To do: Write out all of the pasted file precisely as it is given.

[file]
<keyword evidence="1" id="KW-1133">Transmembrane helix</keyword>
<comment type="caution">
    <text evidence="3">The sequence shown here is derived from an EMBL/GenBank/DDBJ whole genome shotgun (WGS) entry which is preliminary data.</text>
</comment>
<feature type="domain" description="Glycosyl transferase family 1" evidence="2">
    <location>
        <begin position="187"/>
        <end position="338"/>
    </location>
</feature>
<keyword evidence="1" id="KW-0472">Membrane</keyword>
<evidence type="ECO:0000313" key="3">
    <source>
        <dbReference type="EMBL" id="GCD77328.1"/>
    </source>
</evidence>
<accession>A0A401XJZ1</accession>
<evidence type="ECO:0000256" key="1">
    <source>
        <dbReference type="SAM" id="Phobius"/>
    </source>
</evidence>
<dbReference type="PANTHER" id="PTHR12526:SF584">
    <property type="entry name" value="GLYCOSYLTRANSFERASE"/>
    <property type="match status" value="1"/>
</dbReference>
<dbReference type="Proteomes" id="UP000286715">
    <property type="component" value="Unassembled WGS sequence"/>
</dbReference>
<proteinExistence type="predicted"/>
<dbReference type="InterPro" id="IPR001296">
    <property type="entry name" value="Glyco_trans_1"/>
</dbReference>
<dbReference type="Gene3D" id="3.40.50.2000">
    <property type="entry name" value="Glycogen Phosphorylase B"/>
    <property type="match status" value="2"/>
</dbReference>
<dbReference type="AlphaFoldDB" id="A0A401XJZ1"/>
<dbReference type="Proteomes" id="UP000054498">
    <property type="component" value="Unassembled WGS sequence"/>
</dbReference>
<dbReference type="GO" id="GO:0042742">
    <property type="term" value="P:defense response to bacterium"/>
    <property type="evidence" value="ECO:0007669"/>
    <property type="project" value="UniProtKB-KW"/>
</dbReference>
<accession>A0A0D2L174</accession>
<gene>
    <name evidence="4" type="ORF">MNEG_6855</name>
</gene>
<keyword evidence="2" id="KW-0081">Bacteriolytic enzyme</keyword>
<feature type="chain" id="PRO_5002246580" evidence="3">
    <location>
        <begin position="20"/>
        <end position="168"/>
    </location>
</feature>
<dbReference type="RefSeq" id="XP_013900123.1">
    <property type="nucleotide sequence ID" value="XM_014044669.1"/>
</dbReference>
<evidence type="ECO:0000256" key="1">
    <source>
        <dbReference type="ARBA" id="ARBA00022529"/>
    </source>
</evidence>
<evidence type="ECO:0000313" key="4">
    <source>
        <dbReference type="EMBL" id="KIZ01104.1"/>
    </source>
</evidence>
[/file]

<keyword evidence="1" id="KW-1133">Transmembrane helix</keyword>
<comment type="caution">
    <text evidence="3">The sequence shown here is derived from an EMBL/GenBank/DDBJ whole genome shotgun (WGS) entry which is preliminary data.</text>
</comment>
<feature type="domain" description="Glycosyl transferase family 1" evidence="2">
    <location>
        <begin position="187"/>
        <end position="338"/>
    </location>
</feature>
<keyword evidence="1" id="KW-0472">Membrane</keyword>
<evidence type="ECO:0000313" key="3">
    <source>
        <dbReference type="EMBL" id="GCD77328.1"/>
    </source>
</evidence>
<accession>A0A401XJZ1</accession>
<evidence type="ECO:0000256" key="1">
    <source>
        <dbReference type="SAM" id="Phobius"/>
    </source>
</evidence>
<dbReference type="PANTHER" id="PTHR12526:SF584">
    <property type="entry name" value="GLYCOSYLTRANSFERASE"/>
    <property type="match status" value="1"/>
</dbReference>
<dbReference type="Proteomes" id="UP000286715">
    <property type="component" value="Unassembled WGS sequence"/>
</dbReference>
<proteinExistence type="predicted"/>
<dbReference type="InterPro" id="IPR001296">
    <property type="entry name" value="Glyco_trans_1"/>
</dbReference>
<dbReference type="Gene3D" id="3.40.50.2000">
    <property type="entry name" value="Glycogen Phosphorylase B"/>
    <property type="match status" value="2"/>
</dbReference>
<dbReference type="AlphaFoldDB" id="A0A401XJZ1"/>
<dbReference type="Proteomes" id="UP000054498">
    <property type="component" value="Unassembled WGS sequence"/>
</dbReference>
<dbReference type="GO" id="GO:0042742">
    <property type="term" value="P:defense response to bacterium"/>
    <property type="evidence" value="ECO:0007669"/>
    <property type="project" value="UniProtKB-KW"/>
</dbReference>
<accession>A0A0D2L174</accession>
<gene>
    <name evidence="4" type="ORF">MNEG_6855</name>
</gene>
<keyword evidence="2" id="KW-0081">Bacteriolytic enzyme</keyword>
<feature type="chain" id="PRO_5002246580" evidence="3">
    <location>
        <begin position="20"/>
        <end position="168"/>
    </location>
</feature>
<dbReference type="RefSeq" id="XP_013900123.1">
    <property type="nucleotide sequence ID" value="XM_014044669.1"/>
</dbReference>
<evidence type="ECO:0000256" key="1">
    <source>
        <dbReference type="ARBA" id="ARBA00022529"/>
    </source>
</evidence>
<evidence type="ECO:0000313" key="4">
    <source>
        <dbReference type="EMBL" id="KIZ01104.1"/>
    </source>
</evidence>